It’s not hard to imagine such a scenario. In 2012, after Hurricane Sandy flooded New York’s subways, damaged 60 miles of city streets, and knocked out power to lower Manhattan, thousands of food delivery trucks couldn’t reach their destinations, leaving many stores empty. It took some grocers up to two weeks to restock their shelves. Meanwhile, New Yorkers—particularly low-income residents who couldn’t easily relocate to less affected areas of the city—were forced to scrounge for food. Residents of the Lower East Side rummaged through the dumpsters outside the Key Food Supermarket in search of items that had not yet completely spoiled. In Staten Island, a newly built restaurant was picked up by the floodwaters and washed out to sea.
Despite the $65 billion worth of damages caused by Hurricane Sandy, it could have been much worse. By the time Sandy made landfall, the storm had been downgraded by the National Hurricane Center to a post-tropical cyclone. As Nicholas Coch, a geologist at Queens College told the environmental news web site Grist, “Sandy was not the Big One.” He warned that New Yorkers weren’t prepared for what a full-scale hurricane would do to the city.
Indeed, by a stroke of luck, Hunts Point Market avoided serious damage during Sandy. The storm had made landfall during low tide, which resulted in a storm surge of only 13 feet in the Long Island Sound. If the storm had hit nine hours earlier, during high tide, oceanographers estimate that the storm surge would have risen as high as 18 feet above normal levels—more than enough to swamp the market, which sits at sea level, and devastate New York’s food supply completely.
The potential severity of Hurricane Sandy has served as a revelatory moment for New York and other major cities around the United States that have suddenly found themselves confronted with a new existential threat. Over the past century, America’s metropolises, from New York to Boston to San Francisco, have developed massive, complex, and centralized food systems in order to power their extraordinary growth. These food hubs, like San Francisco’s wholesale produce market in the Bayview commercial district and Boston’s produce market, north of the city in neighboring Chelsea and Everett, are situated in low-lying industrial zones along the water—on cheap, abundant land from which food can be distributed quickly and easily. The centralization of these food vendors has created economic advantages of scale for the suppliers, particularly as city centers have deindustrialized their ports and become more reliant on trucks delivering goods in containers.
For New York, there were additional reasons to push factories and warehouses to the city’s edge. Relocating industry to the least affluent borough, the Bronx, allowed for the rezoning of wealthier lower Manhattan neighborhoods for commercial and residential development. Like many large cities, New York aggressively remade its industrial footprint from the 1960s to the 1990s: For every two sections of the city rezoned for industry, three industrial zones were converted into other uses.
As neighborhoods like SoHo, Chelsea, and Williamsburg replaced factories and warehouses with boutiques and luxury condos, heavy industry became increasingly consolidated in the Bronx, pushing out residents and small businesses. Along with Hunts Point Market, the Bronx became home to dozens of waste-transfer stations—all of which increased truck traffic and exhaust fumes, as well as air contaminants—that were far removed from the city’s thriving downtown neighborhoods. In the 1960s and ’70s, when threats from sea-level rise were a foreign concept, the trend to relocate critical industrial facilities along the waterfront of New York’s poorest borough might have been seen by those who benefited from it as an entrepreneurially savvy move.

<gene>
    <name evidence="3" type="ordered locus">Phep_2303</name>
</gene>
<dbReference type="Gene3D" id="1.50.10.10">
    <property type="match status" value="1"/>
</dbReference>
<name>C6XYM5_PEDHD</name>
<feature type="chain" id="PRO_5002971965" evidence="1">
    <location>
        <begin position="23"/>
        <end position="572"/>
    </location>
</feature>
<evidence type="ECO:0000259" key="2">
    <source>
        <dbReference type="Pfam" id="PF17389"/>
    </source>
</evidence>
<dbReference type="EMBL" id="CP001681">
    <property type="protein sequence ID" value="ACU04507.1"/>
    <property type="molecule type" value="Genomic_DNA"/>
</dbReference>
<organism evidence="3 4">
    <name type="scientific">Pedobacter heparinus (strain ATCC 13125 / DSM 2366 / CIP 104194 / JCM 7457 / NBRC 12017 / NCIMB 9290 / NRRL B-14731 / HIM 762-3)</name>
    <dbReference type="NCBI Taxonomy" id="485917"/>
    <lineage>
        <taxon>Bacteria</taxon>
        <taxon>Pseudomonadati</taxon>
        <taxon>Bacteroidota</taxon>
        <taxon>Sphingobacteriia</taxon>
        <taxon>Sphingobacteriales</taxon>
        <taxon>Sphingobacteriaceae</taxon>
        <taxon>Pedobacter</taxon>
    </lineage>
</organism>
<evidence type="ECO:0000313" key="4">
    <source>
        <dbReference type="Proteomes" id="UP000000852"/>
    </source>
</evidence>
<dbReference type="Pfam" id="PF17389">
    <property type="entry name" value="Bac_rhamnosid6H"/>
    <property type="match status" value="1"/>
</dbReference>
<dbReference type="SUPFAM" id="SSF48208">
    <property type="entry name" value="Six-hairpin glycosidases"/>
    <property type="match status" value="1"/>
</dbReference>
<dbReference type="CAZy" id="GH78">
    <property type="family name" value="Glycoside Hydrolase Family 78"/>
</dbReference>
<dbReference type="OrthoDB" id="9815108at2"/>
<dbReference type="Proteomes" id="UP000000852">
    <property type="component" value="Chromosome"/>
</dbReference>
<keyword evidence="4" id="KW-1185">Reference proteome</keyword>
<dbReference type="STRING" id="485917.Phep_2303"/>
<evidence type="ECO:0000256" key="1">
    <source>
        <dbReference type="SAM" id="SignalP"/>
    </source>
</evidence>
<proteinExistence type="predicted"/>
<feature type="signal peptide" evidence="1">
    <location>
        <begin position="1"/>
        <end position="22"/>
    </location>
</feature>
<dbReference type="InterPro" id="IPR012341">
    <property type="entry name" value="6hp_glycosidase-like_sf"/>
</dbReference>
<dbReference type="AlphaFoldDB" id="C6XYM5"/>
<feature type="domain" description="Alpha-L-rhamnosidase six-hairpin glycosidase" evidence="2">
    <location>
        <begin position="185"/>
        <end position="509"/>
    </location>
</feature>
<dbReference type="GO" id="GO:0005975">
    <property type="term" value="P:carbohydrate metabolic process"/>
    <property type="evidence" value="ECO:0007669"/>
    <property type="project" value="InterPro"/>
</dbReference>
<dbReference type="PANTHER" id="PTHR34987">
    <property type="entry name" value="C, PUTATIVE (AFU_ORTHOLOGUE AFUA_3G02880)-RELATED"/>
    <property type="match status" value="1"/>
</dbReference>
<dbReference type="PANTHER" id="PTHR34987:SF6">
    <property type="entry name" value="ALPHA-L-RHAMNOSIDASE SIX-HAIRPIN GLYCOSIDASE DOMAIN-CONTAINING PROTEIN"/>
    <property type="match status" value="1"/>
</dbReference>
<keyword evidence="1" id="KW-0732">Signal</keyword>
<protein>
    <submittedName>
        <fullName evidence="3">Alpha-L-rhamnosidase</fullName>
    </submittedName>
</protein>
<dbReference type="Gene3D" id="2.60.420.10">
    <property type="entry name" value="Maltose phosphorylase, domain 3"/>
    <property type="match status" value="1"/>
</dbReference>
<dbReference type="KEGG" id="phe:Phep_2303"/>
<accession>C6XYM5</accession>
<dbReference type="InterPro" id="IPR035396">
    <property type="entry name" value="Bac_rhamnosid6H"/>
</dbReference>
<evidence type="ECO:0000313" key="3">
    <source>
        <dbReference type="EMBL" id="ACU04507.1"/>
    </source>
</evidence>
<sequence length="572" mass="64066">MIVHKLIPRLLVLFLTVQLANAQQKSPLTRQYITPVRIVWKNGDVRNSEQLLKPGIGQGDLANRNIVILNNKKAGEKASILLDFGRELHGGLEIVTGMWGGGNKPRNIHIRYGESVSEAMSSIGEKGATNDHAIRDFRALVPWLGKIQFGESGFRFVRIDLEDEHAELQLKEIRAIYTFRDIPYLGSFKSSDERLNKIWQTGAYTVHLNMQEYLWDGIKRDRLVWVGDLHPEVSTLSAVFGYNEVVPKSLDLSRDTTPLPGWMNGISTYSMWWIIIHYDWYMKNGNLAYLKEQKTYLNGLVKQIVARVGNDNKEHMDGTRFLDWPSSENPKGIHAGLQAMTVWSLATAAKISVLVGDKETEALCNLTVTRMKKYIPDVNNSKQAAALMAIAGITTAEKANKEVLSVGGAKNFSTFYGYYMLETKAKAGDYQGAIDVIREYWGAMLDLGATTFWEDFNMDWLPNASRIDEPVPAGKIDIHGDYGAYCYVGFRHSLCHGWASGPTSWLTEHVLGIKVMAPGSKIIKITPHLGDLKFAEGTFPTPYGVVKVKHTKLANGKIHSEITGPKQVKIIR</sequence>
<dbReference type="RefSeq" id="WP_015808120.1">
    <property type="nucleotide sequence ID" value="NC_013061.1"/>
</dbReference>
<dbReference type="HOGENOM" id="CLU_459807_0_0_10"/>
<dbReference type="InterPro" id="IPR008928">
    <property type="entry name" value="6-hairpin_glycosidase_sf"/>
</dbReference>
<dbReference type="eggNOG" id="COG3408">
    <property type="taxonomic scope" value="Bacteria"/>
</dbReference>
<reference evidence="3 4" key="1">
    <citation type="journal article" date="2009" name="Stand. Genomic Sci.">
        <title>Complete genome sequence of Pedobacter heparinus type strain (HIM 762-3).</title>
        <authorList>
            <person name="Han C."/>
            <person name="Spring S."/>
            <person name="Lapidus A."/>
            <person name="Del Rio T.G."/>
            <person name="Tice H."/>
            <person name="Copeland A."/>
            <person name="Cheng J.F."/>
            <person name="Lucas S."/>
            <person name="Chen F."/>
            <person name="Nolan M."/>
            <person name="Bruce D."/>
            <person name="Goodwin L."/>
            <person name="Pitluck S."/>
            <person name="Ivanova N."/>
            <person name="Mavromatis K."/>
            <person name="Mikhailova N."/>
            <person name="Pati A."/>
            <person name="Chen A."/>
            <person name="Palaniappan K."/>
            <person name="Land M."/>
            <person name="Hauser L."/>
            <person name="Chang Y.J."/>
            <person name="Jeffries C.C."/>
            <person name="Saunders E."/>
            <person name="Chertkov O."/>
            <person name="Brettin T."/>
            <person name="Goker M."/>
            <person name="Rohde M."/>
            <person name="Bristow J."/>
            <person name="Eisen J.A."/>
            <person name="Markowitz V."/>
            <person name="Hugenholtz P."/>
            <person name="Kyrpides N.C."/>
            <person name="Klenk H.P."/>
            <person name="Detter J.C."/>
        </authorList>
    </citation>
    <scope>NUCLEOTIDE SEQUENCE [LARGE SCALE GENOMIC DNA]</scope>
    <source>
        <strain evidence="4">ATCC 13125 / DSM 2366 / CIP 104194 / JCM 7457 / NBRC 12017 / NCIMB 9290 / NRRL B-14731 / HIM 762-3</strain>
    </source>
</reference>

“Hurricane Sandy was a big wake-up call,” said Kim Zeuli, an economist who studies food systems at ICIC, an urban economic development group in Boston. “It was the unthinkable event, a near miss on our food supply. We suddenly realized there was something new and different out there that we hadn’t even thought of yet.” Now cities are scrambling to find ways to protect their food systems from the next disaster.
Before Hurricane Sandy, the only serious threat to Hunts Point Market had been the high rate of neighborhood crime that hit all levels of business. In the market’s offices on the second floor above the food stalls, clerks in the 1970s kept guns in their drawers, relying on bodyguards to deter cashbox robberies. Weekend watchmen were outwitted by thieves who drilled through the walls or otherwise broke into the storerooms to extricate prized crates of garlic worth thousands of dollars. Taller fences, razor wire, and tighter perimeter security helped tamp down nefarious activity, although the sex workers who serviced the truck drivers remained a perennial issue. Beyond that, the only other real concern about the market was the terribly high rate of asthma found in the neighborhood’s children. With the exhaust of 13,000 trucks moving through the area each day, the number of children in the Hunts Point section of the borough who are hospitalized for asthma is more than twice the city average.